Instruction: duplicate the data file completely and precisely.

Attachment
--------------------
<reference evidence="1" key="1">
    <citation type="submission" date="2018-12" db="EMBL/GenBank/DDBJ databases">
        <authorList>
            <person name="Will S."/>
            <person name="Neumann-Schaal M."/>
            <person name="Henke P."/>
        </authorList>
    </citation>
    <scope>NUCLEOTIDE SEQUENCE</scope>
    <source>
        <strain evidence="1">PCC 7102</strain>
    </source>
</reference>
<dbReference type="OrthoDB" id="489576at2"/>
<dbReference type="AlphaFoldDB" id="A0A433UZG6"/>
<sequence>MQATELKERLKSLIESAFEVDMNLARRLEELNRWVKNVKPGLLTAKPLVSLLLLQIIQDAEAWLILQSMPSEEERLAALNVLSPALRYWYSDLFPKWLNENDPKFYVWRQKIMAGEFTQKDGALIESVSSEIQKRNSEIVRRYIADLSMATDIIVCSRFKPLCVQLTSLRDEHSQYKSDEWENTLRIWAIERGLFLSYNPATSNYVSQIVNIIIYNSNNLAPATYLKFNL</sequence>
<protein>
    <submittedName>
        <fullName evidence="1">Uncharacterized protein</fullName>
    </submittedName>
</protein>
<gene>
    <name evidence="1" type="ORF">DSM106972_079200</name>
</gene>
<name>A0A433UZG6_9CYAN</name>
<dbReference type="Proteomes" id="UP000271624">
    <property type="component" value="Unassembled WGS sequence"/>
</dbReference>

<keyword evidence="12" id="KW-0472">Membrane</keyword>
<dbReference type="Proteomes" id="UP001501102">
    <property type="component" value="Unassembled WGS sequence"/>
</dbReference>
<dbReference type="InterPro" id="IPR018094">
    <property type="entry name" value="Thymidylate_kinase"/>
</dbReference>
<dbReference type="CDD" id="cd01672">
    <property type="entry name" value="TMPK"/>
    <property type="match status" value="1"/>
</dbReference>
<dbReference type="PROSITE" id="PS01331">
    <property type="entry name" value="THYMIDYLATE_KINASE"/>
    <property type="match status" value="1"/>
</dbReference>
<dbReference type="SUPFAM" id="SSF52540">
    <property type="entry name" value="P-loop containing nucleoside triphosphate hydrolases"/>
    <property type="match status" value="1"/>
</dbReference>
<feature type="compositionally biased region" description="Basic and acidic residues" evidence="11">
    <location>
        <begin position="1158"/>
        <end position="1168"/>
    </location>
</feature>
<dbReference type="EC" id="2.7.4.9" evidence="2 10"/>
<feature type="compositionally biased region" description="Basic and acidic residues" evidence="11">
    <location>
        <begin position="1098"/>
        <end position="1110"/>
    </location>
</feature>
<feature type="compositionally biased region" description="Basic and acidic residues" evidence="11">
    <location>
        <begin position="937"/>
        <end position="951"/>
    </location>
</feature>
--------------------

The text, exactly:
<reference evidence="1" key="1">
    <citation type="submission" date="2018-12" db="EMBL/GenBank/DDBJ databases">
        <authorList>
            <person name="Will S."/>
            <person name="Neumann-Schaal M."/>
            <person name="Henke P."/>
        </authorList>
    </citation>
    <scope>NUCLEOTIDE SEQUENCE</scope>
    <source>
        <strain evidence="1">PCC 7102</strain>
    </source>
</reference>
<dbReference type="OrthoDB" id="489576at2"/>
<dbReference type="AlphaFoldDB" id="A0A433UZG6"/>
<sequence>MQATELKERLKSLIESAFEVDMNLARRLEELNRWVKNVKPGLLTAKPLVSLLLLQIIQDAEAWLILQSMPSEEERLAALNVLSPALRYWYSDLFPKWLNENDPKFYVWRQKIMAGEFTQKDGALIESVSSEIQKRNSEIVRRYIADLSMATDIIVCSRFKPLCVQLTSLRDEHSQYKSDEWENTLRIWAIERGLFLSYNPATSNYVSQIVNIIIYNSNNLAPATYLKFNL</sequence>
<protein>
    <submittedName>
        <fullName evidence="1">Uncharacterized protein</fullName>
    </submittedName>
</protein>
<gene>
    <name evidence="1" type="ORF">DSM106972_079200</name>
</gene>
<name>A0A433UZG6_9CYAN</name>
<dbReference type="Proteomes" id="UP000271624">
    <property type="component" value="Unassembled WGS sequence"/>
</dbReference>

<keyword evidence="12" id="KW-0472">Membrane</keyword>
<dbReference type="Proteomes" id="UP001501102">
    <property type="component" value="Unassembled WGS sequence"/>
</dbReference>
<dbReference type="InterPro" id="IPR018094">
    <property type="entry name" value="Thymidylate_kinase"/>
</dbReference>
<dbReference type="CDD" id="cd01672">
    <property type="entry name" value="TMPK"/>
    <property type="match status" value="1"/>
</dbReference>
<dbReference type="PROSITE" id="PS01331">
    <property type="entry name" value="THYMIDYLATE_KINASE"/>
    <property type="match status" value="1"/>
</dbReference>
<dbReference type="SUPFAM" id="SSF52540">
    <property type="entry name" value="P-loop containing nucleoside triphosphate hydrolases"/>
    <property type="match status" value="1"/>
</dbReference>
<feature type="compositionally biased region" description="Basic and acidic residues" evidence="11">
    <location>
        <begin position="1158"/>
        <end position="1168"/>
    </location>
</feature>
<dbReference type="EC" id="2.7.4.9" evidence="2 10"/>
<feature type="compositionally biased region" description="Basic and acidic residues" evidence="11">
    <location>
        <begin position="1098"/>
        <end position="1110"/>
    </location>
</feature>
<feature type="compositionally biased region" description="Basic and acidic residues" evidence="11">
    <location>
        <begin position="937"/>
        <end position="951"/>
    </location>
</feature>